We recently had the opportunity to speak with Karen Vazquez, marketing and social media coordinator for Rescue Express, a non-profit animal transport service. Their mission is to help reduce stress on already overcrowded animal shelters in California by transporting companion animals to forever homes throughout the Pacific Northwest.
Q:Can you tell our readers a little about the origins of Rescue Express?
A: Rescue Express is an initiative of the MGM Animal Foundation that was established in 2000. Our founder Mike McCarthy, a retired software entrepreneur, has worked with rescue groups for over 20 years and has always had a passion for animals. While working in Eugene, Oregon, he saw that there was a shortage of adoptable animals in the Pacific Northwest. Animals were being transported in cramped vans that could only hold about a dozen crates. He realized there is a more efficient and cost-effective way to transport hundreds of animals at once. Rescue Express was founded to transport animals from high kill shelters in Southern California to their “forever homes” in the Pacific Northwest using a fleet of four refurbished school buses and a tractor trailer.
Q:Do you partner with specific area shelters?
A: We actually have partners in various states! While we mainly operate in California, Oregon, and Washington, we also provide charter trips in other states such as Delaware, Arizona, Texas, Utah, and more. We have over 300 partners across the US, and we hope to expand as our organization continues to grow.
Q:Approximately how many pets do you transport per year?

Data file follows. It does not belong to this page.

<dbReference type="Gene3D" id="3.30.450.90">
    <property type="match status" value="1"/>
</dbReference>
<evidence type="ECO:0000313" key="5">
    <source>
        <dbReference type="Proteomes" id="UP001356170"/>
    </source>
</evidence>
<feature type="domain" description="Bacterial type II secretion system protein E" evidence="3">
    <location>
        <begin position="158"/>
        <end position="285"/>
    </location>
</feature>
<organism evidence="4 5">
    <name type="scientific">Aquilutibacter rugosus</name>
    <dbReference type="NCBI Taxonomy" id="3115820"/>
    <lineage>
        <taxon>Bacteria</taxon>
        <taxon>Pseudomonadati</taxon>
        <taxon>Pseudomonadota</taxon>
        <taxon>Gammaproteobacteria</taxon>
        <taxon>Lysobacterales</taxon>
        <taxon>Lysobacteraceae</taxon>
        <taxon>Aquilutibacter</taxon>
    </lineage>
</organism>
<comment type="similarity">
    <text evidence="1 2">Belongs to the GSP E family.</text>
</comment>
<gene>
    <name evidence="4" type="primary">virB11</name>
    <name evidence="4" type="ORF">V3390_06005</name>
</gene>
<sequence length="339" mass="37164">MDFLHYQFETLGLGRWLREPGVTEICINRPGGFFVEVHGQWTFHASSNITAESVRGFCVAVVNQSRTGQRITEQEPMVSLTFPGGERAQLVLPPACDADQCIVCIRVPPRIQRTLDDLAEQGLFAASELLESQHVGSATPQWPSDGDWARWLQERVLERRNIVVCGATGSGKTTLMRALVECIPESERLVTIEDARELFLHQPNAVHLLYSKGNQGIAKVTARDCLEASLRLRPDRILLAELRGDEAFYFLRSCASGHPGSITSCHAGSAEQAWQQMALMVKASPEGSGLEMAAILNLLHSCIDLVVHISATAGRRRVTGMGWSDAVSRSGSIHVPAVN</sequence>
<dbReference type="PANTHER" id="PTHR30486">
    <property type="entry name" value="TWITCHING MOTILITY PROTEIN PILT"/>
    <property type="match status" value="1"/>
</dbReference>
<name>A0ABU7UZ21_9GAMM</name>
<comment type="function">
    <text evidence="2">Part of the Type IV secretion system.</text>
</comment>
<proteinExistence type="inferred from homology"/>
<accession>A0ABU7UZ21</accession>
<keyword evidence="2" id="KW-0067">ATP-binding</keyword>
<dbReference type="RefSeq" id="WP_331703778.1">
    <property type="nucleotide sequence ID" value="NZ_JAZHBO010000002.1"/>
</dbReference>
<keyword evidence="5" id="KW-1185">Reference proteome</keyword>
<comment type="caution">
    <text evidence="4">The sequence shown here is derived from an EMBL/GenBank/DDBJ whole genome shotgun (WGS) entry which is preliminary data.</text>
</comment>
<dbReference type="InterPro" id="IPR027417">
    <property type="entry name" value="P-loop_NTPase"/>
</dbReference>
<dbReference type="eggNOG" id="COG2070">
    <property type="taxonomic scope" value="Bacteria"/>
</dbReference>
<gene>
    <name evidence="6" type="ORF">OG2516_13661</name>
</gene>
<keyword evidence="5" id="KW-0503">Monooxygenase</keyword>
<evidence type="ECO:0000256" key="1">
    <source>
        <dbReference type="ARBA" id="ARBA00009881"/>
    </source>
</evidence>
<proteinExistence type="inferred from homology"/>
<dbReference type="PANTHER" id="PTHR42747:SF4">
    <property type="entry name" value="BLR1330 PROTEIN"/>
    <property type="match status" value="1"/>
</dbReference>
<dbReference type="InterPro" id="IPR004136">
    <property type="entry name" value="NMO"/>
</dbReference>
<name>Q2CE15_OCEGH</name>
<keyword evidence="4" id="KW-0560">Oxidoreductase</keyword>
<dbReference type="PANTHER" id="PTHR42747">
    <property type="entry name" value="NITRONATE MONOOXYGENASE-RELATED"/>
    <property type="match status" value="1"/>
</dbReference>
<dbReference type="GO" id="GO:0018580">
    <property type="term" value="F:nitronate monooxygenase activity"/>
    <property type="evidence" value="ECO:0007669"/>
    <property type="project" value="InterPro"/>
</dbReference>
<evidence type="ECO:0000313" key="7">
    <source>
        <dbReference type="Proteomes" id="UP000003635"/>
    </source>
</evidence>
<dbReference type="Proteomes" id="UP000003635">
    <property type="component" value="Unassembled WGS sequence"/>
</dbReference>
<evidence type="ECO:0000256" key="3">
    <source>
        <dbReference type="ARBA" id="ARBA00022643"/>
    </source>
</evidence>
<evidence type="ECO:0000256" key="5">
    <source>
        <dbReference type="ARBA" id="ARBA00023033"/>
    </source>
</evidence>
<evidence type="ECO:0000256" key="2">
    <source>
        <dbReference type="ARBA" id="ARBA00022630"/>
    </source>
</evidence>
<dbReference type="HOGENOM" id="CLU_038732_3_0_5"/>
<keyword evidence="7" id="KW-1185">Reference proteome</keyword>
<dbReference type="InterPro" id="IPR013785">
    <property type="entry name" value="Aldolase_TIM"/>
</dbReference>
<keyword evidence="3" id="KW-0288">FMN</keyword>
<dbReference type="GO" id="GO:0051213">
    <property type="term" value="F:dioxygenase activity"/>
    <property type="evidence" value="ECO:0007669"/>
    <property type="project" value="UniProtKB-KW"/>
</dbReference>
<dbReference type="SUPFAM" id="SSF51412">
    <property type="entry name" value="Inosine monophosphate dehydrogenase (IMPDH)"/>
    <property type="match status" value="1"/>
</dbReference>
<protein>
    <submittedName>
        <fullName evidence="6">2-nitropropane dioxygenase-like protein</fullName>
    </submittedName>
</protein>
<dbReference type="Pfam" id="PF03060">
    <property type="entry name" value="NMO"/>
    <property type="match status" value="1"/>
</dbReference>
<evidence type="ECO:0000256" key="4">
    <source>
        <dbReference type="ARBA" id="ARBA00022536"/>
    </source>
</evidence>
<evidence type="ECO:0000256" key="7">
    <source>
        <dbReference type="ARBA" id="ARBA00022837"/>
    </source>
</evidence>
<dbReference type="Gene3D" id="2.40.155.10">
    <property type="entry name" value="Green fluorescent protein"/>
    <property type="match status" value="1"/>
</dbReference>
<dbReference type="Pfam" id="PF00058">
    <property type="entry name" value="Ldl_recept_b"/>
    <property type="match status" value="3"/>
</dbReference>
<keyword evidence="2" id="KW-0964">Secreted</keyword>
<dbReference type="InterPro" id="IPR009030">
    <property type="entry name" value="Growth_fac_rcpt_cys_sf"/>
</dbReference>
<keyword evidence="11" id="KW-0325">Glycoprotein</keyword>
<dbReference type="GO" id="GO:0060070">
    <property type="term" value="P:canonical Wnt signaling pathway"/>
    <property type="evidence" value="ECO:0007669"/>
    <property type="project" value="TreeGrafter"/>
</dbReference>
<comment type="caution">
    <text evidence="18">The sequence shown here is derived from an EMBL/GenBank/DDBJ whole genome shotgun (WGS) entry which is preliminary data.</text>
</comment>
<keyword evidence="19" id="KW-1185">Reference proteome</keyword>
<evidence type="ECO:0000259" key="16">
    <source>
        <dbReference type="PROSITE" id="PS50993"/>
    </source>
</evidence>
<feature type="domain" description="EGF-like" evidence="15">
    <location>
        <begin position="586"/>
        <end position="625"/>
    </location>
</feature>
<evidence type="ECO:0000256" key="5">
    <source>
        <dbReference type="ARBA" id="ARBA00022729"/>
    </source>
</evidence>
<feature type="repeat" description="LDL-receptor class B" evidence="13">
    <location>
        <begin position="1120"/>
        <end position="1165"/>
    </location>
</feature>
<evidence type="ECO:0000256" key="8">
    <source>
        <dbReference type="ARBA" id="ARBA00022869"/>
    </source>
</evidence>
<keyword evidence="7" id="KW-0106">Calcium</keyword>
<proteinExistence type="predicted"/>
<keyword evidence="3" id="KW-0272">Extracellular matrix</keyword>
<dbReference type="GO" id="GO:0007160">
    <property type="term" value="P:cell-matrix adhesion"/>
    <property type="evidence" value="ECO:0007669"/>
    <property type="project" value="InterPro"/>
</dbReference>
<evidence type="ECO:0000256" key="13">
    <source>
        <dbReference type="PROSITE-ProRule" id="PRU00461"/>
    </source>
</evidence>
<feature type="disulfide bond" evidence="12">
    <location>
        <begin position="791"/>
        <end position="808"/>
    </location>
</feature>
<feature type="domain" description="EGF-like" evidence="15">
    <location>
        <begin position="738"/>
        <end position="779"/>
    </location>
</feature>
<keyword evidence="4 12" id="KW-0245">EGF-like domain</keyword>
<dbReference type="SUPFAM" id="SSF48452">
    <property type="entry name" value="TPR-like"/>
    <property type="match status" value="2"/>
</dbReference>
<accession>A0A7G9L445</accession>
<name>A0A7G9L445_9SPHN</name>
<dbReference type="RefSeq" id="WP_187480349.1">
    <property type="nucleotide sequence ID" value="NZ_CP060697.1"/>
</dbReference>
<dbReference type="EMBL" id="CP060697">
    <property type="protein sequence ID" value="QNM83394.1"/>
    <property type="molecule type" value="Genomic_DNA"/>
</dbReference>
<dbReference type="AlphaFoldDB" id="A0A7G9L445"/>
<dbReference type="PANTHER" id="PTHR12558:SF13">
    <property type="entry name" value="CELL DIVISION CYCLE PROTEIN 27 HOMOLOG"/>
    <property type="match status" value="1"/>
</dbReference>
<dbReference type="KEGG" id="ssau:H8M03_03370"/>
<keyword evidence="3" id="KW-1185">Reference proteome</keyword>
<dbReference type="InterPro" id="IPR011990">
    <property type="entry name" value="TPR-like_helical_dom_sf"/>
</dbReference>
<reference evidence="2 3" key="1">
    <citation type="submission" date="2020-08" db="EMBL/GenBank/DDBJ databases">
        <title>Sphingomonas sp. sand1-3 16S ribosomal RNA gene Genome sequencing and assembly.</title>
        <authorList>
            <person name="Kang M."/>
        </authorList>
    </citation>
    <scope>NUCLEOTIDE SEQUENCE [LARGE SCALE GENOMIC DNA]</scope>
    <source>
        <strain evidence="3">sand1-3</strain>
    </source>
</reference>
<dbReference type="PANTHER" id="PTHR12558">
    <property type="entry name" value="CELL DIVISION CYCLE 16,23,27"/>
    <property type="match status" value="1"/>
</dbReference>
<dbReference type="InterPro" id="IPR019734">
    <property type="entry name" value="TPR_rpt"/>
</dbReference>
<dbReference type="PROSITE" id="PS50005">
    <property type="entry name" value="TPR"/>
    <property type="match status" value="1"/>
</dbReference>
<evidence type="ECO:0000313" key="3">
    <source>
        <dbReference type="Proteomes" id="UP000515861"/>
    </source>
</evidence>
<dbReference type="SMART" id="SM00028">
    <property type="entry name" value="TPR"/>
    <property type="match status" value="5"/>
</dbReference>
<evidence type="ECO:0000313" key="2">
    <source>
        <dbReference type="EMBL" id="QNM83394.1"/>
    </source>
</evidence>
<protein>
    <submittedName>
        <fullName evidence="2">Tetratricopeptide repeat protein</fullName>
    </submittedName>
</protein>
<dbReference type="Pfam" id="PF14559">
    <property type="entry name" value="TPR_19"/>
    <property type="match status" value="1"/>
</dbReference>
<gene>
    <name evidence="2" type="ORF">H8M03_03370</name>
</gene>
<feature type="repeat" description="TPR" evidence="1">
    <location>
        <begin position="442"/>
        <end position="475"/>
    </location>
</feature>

A: We have transported almost 19,000 animals since 2015. That’s an average of 6,000 lives a year. Our organization hopes to increase this number each year, especially with our tractor trailer that can hold up to 350 animals per trip.
Q:How are your vehicles modified for safe pet transport?
A: Each bus is equipped with 100,000 BTU heating and cooling capabilities to provide animals with a comfortable environment regardless of the weather. The buses carry five different carriers sized (XS-XL) to ensure that the animals have enough space for the long ride.
Q:How are animals monitored during transport—and how are any health emergencies that arise during transport handled?
A: We always have an animal transport coordinator onboard in addition to the driver. The coordinators all have multiple years of experience in caring for animals, and are charged with feeding the animals, cleaning out the crates, and evaluating any problems that may arise and responding appropriately.
Q:I see you cover California and the Pacific Northwest. What’s the farthest your organization has transported an animal?
A: Rescue Express has traveled as far up as Canada, and as far east as Delaware!
Q:Can you briefly share an adoption story that you found particularly moving or significant?
A: This year we transported a dog named Droopy. He was dumped at a Long Beach shelter after his family moved away and was at risk of euthanasia. Luckily, a shelter animal advocacy group called Outta the Cage took Droopy in and provided him with a foster. Once again, however, Droopy’s foster was unable to keep him and he was back to a cage-free boarding facility. Agave Dogs Rescue in Washington arranged a transport on one of our buses on September 22, 2018. Droopy traveled all the way from southern California to Washington where he was adopted by his new foster parents.
Q:Do you have any foster or adopted pets yourself?
A: I personally don’t, but our founder Mike has seven rescue dogs! Each has a unique story and personality and they love to hang around us at the office in exchange for hugs and cuddles.
Q:Is there anything specific you’d like our readers to know about your organization, perhaps something not found on your website?
A: Thanks to our mass animal transportation capabilities, we can transport one animal for only $20. This means that every $20 donation saves a life and gives another animal a chance at life again. As we expand, we hope to reduce this cost even more.
Cecily Kellogg is a pet lover who definitely has crazy cat lady leanings. Her pets are all shelter rescues, including the dog, who is scared of the cats. She spent eight years working as a Veterinary Technician before becoming a writer. Today she writes all over the web, including here at Figo.